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Category Archives: Politics

Domain states, tax states and fiscal states

Have been reading a Ph.D dissertation by Wenkai He on the consolidation of a modern fiscal state in C18th England and late C19th Japan and the failure to do so in late Qing China. (The dissertation has since become a book.) The dissertation references history of public finance literature I was previously largely unaware of. The literature covers domain states and fiscal […]

States and gangs

Having previously defined the state as (a structure of) systematic coercion requiring hierarchy to operate and revenues to sustain itself extracted from a given territory, an obvious question is: what about criminal gangs? They engage in systematic coercion, have a hierarchy which they use to extract revenue to sustain themselves from a given territory. One objection might be that criminal […]

Never reason from a static coalition

From the Great Depression election of 1930 to the Contract with America election of 1994–so a period of 64 years–the US House of Representatives had a Republican majority for precisely 4 years (two terms): 1947-49, 1953-1955, the terms of Speaker Joseph William Martin Jnr. Since the Contract with America election, the only non-Republican Speaker has been Nancy Pelosi (2007-11). So, after having a US […]

Ebola, Ferguson and political narratives

The Ebola virus reaching the US and the ongoing troubles and controversy over a police shooting in Ferguson, Missouri display the power and the dangers of political narratives from all sides, both of US politics and more broadly. Thus, one of the more tired and embarrassing responses to Ebola mis-steps in the US has to […]

What a difference framing makes

The current turmoil in the Middle East is, amongst other things, one long vindication of Zionism. Given that, to many folk, Zionism has no meaning other than “Israelis being nasty to Palestinians”, some explanation is in order. European Zionism Zionism was founded by Viennese journalist Theodore Herzl (1860-1904). Observing the trial of French officer Alfred Dreyfus and the rampant Jew-hatred in […]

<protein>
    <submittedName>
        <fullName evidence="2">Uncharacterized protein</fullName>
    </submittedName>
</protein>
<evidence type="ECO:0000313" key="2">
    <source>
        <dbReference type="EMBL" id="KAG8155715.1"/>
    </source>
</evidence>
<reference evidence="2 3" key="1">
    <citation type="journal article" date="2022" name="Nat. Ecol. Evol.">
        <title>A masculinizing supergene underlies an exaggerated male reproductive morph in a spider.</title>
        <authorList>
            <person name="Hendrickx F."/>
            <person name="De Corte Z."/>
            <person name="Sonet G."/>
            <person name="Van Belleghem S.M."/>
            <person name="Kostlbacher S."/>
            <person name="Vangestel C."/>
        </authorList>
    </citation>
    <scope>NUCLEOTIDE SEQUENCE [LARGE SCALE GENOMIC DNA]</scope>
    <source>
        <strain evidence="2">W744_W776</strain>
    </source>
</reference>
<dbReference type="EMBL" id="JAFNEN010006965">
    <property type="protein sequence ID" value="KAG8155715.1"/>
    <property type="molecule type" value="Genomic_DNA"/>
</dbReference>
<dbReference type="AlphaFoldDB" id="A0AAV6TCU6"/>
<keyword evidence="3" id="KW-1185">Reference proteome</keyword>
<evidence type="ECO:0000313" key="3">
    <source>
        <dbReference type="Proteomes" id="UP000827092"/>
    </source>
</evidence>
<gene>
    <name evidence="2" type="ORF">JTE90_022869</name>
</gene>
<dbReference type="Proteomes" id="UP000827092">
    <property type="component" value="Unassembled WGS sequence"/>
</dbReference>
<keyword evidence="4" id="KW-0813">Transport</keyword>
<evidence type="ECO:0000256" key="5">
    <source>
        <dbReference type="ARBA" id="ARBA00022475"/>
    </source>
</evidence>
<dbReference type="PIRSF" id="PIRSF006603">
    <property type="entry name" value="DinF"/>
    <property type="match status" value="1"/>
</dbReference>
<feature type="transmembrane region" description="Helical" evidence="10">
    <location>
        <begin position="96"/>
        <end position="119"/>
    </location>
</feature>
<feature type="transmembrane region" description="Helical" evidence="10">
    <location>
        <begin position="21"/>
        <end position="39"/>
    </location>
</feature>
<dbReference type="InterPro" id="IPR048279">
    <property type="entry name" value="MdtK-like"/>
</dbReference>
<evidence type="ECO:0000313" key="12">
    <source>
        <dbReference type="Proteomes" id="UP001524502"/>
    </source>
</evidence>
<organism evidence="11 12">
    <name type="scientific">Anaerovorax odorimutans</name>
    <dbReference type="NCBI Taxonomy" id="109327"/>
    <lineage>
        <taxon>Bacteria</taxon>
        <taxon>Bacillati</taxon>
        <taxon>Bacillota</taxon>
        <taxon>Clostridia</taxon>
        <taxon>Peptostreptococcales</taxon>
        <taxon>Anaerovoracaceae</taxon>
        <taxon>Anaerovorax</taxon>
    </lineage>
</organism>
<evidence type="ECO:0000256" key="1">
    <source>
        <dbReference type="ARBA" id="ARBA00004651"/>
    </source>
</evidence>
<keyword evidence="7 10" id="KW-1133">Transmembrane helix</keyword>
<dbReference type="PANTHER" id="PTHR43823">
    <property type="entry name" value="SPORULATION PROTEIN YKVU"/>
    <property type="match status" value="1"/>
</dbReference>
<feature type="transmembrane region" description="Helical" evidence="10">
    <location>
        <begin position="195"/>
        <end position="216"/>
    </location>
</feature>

Ahistorical pomposity and gnostic sneering: why academics write deep crap about “neoliberalism”

Humanities and social science academics write a remarkable amount of nonsense about “neoliberalism”, typically understanding neither the reasons for the general shift in public policy nor the motivations and ideas behind it. A nice example of such nonsense is provided in a post by philosopher Robin James: neoliberals think everything in the universe works like a […]

Gee, can I be a Guardian pundit?

A US former special ops officer argues that ISIS is just using tactics (via) that al-Qaeda had previously used, which work against Arab forces, but not Western ones: AQI/ISIL quickly learned to never use these tactics on the Americans. They regretted it in 2005 when they carried out a complex multi-prong attack on Abu Ghuraib prison – it […]

On not seeing the Middle East

Two now well-established anti-Israel lines of rhetoric are that the Jewish State is “Nazi-like” (Zionism=Nazism) and the Jewish State is “an apartheid state“. What these lines of rhetoric have in common is that they attack Israel invoking comparisons which resonate in the West and Western political rhetoric, invoking comparisons which have no specific connection to […]

Equalising consumption => lowering vulnerability

A comment on a previous post expresses a common set of views among conservatives: Darwin has the final word on sillyness. If same sex marriage was a useful thing in society, then the vast range of human societies would show us a successful society with same sex marriage as normal. This confuses natural selection with social selection, […]

Modernity struggles: how priests and clerics are unreliable moral guides

Priests and clerics tend to be unreliable moral guides, because their interests are served by complexity and differentiation. Which is not to deny that, for example, Christianity has been a major factor in the distinctive achievement of Western civilisation. The ambivalent civilisation The late Kenneth Minogue argued that (via) the Enlightenment saw a shift among Western intellectuals from belief that […]